Bernie Sanders, who calls himself a socialist, but has long supported communist regimes once said that breadlines are a good thing. During the Depression a man opened up a chain of soup kitchens, which he financed himself in Chicago. His name was Al Capone.
But, are breadlines really a good thing? Not to Helen Raleigh, a senior contributor to The Federalist, had to say about breadlines. She grew up in communist China and there they would give you coupons. They were similar to the ones from WWII that limited you on certain items.
The same was true in China, but Raleigh says that you never got enough to keep you from starving for most of the month.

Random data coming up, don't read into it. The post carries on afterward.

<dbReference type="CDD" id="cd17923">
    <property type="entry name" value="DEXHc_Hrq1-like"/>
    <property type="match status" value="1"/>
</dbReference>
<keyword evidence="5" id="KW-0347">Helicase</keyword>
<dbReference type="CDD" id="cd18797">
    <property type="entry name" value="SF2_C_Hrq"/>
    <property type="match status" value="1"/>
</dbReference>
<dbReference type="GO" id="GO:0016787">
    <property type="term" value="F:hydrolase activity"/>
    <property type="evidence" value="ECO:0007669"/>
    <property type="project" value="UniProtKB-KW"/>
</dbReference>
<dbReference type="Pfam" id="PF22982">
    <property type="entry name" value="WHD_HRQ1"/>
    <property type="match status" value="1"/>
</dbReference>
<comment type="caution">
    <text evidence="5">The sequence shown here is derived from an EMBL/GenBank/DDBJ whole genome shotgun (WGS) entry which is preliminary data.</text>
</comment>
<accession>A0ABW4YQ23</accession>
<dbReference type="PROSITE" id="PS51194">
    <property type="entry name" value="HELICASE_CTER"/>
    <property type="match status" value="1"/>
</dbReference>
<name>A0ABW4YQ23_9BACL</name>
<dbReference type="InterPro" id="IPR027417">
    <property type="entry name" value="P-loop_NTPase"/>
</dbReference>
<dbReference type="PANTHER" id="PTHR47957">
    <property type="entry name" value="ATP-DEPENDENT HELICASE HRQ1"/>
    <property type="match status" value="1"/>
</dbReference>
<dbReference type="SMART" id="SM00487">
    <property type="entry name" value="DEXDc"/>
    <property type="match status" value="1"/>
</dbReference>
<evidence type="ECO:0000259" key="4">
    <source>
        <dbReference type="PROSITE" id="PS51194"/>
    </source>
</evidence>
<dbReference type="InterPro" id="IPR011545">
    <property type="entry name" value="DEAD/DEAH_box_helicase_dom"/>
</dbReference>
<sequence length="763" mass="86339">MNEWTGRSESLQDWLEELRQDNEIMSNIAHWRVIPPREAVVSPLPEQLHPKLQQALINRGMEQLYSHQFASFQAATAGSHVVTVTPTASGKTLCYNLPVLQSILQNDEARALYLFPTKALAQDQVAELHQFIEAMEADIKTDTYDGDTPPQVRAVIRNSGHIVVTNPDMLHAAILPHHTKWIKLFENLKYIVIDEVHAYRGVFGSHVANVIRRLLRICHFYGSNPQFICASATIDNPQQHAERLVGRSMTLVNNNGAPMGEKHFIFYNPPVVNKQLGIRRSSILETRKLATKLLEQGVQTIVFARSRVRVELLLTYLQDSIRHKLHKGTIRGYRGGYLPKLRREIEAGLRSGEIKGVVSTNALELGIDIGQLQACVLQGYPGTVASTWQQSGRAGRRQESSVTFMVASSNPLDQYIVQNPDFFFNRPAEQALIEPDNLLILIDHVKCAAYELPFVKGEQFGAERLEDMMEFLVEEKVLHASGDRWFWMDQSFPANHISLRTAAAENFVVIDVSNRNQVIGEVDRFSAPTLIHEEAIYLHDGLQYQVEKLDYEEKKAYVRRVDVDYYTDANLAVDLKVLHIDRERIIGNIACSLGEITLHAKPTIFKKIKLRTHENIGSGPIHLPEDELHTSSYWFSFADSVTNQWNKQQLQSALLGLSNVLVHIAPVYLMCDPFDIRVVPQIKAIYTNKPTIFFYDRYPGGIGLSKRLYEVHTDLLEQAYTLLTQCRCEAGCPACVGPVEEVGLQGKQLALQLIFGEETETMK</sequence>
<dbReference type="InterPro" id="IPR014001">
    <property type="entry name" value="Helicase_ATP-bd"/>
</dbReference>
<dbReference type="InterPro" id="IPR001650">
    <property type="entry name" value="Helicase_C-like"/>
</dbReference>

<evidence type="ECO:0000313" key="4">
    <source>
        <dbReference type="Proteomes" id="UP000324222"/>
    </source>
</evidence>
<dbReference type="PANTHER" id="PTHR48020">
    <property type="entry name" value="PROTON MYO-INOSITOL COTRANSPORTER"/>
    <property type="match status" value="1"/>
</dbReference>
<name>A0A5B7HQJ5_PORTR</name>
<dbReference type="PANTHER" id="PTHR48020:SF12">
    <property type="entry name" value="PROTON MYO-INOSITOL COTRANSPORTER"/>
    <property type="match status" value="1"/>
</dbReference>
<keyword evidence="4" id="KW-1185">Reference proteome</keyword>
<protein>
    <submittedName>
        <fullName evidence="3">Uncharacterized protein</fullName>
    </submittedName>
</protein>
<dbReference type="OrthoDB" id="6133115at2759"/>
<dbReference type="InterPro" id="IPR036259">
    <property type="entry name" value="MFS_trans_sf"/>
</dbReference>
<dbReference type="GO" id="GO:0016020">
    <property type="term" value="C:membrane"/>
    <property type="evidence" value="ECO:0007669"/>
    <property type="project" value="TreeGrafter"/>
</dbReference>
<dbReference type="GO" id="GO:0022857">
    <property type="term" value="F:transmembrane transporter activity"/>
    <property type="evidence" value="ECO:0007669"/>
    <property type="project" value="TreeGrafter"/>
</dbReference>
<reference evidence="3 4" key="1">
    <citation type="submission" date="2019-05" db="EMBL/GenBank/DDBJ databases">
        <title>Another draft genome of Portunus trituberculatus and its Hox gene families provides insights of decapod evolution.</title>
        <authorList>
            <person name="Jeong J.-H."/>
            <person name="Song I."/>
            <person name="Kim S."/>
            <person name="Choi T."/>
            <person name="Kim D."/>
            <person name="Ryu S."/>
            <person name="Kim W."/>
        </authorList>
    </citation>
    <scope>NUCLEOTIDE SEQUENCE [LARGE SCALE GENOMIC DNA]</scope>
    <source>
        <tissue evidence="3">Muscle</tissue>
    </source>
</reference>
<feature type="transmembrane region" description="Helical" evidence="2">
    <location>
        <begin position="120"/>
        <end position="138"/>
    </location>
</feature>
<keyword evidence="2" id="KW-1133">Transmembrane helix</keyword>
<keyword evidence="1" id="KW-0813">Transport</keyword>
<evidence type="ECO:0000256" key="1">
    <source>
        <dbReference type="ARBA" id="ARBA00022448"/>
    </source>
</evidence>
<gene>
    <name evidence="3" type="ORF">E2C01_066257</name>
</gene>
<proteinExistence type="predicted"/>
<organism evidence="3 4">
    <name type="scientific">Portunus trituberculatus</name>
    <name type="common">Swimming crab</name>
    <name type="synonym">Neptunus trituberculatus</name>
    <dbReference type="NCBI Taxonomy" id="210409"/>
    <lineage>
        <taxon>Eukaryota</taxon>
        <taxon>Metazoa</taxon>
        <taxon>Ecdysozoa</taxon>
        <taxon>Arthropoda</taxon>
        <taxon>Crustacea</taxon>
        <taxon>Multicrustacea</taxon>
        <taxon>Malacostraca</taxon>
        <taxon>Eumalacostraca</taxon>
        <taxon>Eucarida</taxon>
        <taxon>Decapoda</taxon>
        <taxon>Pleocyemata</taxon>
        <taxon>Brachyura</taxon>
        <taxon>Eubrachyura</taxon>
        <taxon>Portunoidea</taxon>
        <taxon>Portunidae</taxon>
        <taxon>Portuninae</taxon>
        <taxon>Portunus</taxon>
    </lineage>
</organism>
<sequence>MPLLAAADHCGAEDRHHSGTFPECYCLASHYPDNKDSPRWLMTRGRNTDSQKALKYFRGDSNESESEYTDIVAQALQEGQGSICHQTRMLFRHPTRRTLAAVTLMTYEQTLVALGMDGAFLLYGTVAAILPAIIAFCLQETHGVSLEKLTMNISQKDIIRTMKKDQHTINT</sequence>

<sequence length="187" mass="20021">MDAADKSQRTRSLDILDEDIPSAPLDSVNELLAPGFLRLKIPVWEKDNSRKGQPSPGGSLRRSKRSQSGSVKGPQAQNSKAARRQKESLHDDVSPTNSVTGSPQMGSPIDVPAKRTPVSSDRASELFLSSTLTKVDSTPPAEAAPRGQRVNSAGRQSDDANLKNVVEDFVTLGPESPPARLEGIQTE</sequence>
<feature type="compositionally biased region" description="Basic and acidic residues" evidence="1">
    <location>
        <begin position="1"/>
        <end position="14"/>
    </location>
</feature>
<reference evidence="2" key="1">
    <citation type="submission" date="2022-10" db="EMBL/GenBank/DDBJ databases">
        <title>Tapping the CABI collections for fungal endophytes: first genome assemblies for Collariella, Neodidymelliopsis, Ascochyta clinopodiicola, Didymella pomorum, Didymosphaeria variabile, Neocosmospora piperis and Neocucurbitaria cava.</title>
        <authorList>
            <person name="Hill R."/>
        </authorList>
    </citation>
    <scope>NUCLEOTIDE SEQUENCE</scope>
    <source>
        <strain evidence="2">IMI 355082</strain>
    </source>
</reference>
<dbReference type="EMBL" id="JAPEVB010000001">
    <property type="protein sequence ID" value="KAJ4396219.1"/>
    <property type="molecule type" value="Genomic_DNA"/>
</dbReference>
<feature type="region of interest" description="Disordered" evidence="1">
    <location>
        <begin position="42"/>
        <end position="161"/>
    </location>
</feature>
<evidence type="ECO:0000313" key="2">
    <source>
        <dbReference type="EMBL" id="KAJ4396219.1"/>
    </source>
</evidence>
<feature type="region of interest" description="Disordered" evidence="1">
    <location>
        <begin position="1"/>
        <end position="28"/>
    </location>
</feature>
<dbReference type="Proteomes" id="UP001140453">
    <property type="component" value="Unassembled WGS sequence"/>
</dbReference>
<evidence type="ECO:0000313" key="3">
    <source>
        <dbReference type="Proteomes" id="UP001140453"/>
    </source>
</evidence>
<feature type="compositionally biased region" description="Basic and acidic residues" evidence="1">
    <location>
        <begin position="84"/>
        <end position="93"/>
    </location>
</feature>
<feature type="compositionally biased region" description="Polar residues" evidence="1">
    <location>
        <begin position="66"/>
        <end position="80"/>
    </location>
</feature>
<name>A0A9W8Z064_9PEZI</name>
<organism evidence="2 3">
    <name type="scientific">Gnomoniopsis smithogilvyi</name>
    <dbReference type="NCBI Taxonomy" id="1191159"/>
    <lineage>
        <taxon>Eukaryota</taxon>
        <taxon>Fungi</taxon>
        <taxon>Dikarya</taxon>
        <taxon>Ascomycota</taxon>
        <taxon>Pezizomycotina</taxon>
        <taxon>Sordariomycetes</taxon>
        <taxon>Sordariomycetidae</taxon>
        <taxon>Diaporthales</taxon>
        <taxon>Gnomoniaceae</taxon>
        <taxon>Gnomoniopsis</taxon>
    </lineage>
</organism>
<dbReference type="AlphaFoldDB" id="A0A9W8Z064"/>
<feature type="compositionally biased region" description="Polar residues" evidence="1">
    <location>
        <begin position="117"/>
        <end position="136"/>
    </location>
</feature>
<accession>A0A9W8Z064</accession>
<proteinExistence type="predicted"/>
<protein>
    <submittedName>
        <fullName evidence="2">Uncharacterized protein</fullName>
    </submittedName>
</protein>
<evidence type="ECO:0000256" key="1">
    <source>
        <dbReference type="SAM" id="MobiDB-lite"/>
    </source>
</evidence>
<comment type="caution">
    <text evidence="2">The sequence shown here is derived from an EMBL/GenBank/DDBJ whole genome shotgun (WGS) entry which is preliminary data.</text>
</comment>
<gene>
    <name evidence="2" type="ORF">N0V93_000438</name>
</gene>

Raleigh grew up in Communist China — she saw firsthand the devastating effects of socialism and the oppressive nature of breadlines.
“The government controlled the distribution of essentials such as rice and cooking oil to every citizen through a rigid ration system, maintained through coupons,” Raleigh wrote in a column for Fox News.
“Those coupons were not for getting a discount — they were used to restrict the amount of essentials we were allowed to have on a monthly basis. Hunger was a constant feeling.”
Sanders might argue that breadlines ensure citizens are fed, but that’s not true at all, according to Raleigh.
“We were also constantly reminded that just because we had a coupon, it didn’t mean there were goods to buy in the store. It was a constant and exhausting endeavor to get our hands on the basics so that our family could survive.”